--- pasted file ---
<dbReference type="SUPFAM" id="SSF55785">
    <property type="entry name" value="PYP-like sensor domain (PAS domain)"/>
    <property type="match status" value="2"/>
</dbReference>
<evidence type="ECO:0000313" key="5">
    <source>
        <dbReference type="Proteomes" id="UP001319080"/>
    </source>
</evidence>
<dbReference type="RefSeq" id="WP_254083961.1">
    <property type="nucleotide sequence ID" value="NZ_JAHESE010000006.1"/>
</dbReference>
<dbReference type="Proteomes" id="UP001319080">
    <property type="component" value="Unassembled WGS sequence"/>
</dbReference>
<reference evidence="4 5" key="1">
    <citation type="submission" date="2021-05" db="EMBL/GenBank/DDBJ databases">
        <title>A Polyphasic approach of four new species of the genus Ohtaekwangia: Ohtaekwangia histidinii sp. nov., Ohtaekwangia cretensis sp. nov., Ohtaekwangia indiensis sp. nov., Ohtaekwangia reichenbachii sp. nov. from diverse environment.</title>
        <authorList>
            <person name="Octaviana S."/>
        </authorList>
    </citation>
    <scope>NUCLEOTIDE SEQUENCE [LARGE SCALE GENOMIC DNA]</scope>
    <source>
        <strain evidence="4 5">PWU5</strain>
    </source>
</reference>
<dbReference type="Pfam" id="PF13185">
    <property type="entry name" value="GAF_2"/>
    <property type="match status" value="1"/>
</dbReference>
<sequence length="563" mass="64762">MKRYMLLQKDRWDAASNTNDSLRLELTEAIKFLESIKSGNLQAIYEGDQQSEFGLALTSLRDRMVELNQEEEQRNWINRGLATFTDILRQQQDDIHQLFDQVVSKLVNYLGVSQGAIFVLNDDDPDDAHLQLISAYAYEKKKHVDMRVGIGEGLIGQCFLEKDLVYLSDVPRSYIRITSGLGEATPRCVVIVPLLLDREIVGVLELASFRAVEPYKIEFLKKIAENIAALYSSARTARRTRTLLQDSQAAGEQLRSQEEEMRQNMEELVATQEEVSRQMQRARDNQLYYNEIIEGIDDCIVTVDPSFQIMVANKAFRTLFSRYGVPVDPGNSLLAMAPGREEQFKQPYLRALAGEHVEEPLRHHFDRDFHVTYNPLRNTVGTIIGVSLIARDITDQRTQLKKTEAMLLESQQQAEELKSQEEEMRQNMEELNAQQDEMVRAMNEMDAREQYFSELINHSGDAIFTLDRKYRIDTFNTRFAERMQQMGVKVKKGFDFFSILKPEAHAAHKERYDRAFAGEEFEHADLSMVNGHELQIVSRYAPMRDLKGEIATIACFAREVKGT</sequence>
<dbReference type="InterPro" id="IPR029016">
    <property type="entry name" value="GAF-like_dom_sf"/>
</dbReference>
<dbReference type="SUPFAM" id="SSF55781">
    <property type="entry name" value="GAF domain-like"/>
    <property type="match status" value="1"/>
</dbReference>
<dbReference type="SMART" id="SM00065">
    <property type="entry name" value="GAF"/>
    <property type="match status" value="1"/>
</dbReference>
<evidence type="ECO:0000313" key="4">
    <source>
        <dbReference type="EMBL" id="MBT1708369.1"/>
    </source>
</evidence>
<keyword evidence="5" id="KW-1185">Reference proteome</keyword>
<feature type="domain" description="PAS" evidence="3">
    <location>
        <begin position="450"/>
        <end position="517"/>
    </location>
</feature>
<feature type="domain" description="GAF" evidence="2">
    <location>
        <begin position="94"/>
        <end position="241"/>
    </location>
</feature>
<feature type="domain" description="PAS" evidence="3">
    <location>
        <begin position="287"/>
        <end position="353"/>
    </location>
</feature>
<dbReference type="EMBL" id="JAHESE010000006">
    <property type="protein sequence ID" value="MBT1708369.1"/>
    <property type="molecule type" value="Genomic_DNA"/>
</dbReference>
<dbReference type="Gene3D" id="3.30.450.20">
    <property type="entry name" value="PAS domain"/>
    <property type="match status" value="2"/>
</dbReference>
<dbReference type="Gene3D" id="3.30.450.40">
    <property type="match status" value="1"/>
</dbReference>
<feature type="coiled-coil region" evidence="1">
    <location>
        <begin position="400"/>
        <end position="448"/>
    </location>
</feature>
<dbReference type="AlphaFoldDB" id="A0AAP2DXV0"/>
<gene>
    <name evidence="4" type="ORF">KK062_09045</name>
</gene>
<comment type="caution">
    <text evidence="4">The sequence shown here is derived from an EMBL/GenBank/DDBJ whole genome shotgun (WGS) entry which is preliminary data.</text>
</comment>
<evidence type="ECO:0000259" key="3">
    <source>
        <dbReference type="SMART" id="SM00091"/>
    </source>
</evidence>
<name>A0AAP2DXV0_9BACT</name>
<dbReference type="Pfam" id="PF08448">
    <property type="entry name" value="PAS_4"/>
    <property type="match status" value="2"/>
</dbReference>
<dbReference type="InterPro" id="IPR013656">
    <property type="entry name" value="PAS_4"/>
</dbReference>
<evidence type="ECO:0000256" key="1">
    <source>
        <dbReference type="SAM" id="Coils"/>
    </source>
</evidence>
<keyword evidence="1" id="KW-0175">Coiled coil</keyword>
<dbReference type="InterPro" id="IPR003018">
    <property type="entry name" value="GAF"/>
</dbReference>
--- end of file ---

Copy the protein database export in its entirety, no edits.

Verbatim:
<dbReference type="SUPFAM" id="SSF55785">
    <property type="entry name" value="PYP-like sensor domain (PAS domain)"/>
    <property type="match status" value="2"/>
</dbReference>
<evidence type="ECO:0000313" key="5">
    <source>
        <dbReference type="Proteomes" id="UP001319080"/>
    </source>
</evidence>
<dbReference type="RefSeq" id="WP_254083961.1">
    <property type="nucleotide sequence ID" value="NZ_JAHESE010000006.1"/>
</dbReference>
<dbReference type="Proteomes" id="UP001319080">
    <property type="component" value="Unassembled WGS sequence"/>
</dbReference>
<reference evidence="4 5" key="1">
    <citation type="submission" date="2021-05" db="EMBL/GenBank/DDBJ databases">
        <title>A Polyphasic approach of four new species of the genus Ohtaekwangia: Ohtaekwangia histidinii sp. nov., Ohtaekwangia cretensis sp. nov., Ohtaekwangia indiensis sp. nov., Ohtaekwangia reichenbachii sp. nov. from diverse environment.</title>
        <authorList>
            <person name="Octaviana S."/>
        </authorList>
    </citation>
    <scope>NUCLEOTIDE SEQUENCE [LARGE SCALE GENOMIC DNA]</scope>
    <source>
        <strain evidence="4 5">PWU5</strain>
    </source>
</reference>
<dbReference type="Pfam" id="PF13185">
    <property type="entry name" value="GAF_2"/>
    <property type="match status" value="1"/>
</dbReference>
<sequence length="563" mass="64762">MKRYMLLQKDRWDAASNTNDSLRLELTEAIKFLESIKSGNLQAIYEGDQQSEFGLALTSLRDRMVELNQEEEQRNWINRGLATFTDILRQQQDDIHQLFDQVVSKLVNYLGVSQGAIFVLNDDDPDDAHLQLISAYAYEKKKHVDMRVGIGEGLIGQCFLEKDLVYLSDVPRSYIRITSGLGEATPRCVVIVPLLLDREIVGVLELASFRAVEPYKIEFLKKIAENIAALYSSARTARRTRTLLQDSQAAGEQLRSQEEEMRQNMEELVATQEEVSRQMQRARDNQLYYNEIIEGIDDCIVTVDPSFQIMVANKAFRTLFSRYGVPVDPGNSLLAMAPGREEQFKQPYLRALAGEHVEEPLRHHFDRDFHVTYNPLRNTVGTIIGVSLIARDITDQRTQLKKTEAMLLESQQQAEELKSQEEEMRQNMEELNAQQDEMVRAMNEMDAREQYFSELINHSGDAIFTLDRKYRIDTFNTRFAERMQQMGVKVKKGFDFFSILKPEAHAAHKERYDRAFAGEEFEHADLSMVNGHELQIVSRYAPMRDLKGEIATIACFAREVKGT</sequence>
<dbReference type="InterPro" id="IPR029016">
    <property type="entry name" value="GAF-like_dom_sf"/>
</dbReference>
<dbReference type="SUPFAM" id="SSF55781">
    <property type="entry name" value="GAF domain-like"/>
    <property type="match status" value="1"/>
</dbReference>
<dbReference type="SMART" id="SM00065">
    <property type="entry name" value="GAF"/>
    <property type="match status" value="1"/>
</dbReference>
<evidence type="ECO:0000313" key="4">
    <source>
        <dbReference type="EMBL" id="MBT1708369.1"/>
    </source>
</evidence>
<keyword evidence="5" id="KW-1185">Reference proteome</keyword>
<feature type="domain" description="PAS" evidence="3">
    <location>
        <begin position="450"/>
        <end position="517"/>
    </location>
</feature>
<feature type="domain" description="GAF" evidence="2">
    <location>
        <begin position="94"/>
        <end position="241"/>
    </location>
</feature>
<feature type="domain" description="PAS" evidence="3">
    <location>
        <begin position="287"/>
        <end position="353"/>
    </location>
</feature>
<dbReference type="EMBL" id="JAHESE010000006">
    <property type="protein sequence ID" value="MBT1708369.1"/>
    <property type="molecule type" value="Genomic_DNA"/>
</dbReference>
<dbReference type="Gene3D" id="3.30.450.20">
    <property type="entry name" value="PAS domain"/>
    <property type="match status" value="2"/>
</dbReference>
<dbReference type="Gene3D" id="3.30.450.40">
    <property type="match status" value="1"/>
</dbReference>
<feature type="coiled-coil region" evidence="1">
    <location>
        <begin position="400"/>
        <end position="448"/>
    </location>
</feature>
<dbReference type="AlphaFoldDB" id="A0AAP2DXV0"/>
<gene>
    <name evidence="4" type="ORF">KK062_09045</name>
</gene>
<comment type="caution">
    <text evidence="4">The sequence shown here is derived from an EMBL/GenBank/DDBJ whole genome shotgun (WGS) entry which is preliminary data.</text>
</comment>
<evidence type="ECO:0000259" key="3">
    <source>
        <dbReference type="SMART" id="SM00091"/>
    </source>
</evidence>
<name>A0AAP2DXV0_9BACT</name>
<dbReference type="Pfam" id="PF08448">
    <property type="entry name" value="PAS_4"/>
    <property type="match status" value="2"/>
</dbReference>
<dbReference type="InterPro" id="IPR013656">
    <property type="entry name" value="PAS_4"/>
</dbReference>
<evidence type="ECO:0000256" key="1">
    <source>
        <dbReference type="SAM" id="Coils"/>
    </source>
</evidence>
<keyword evidence="1" id="KW-0175">Coiled coil</keyword>
<dbReference type="InterPro" id="IPR003018">
    <property type="entry name" value="GAF"/>
</dbReference>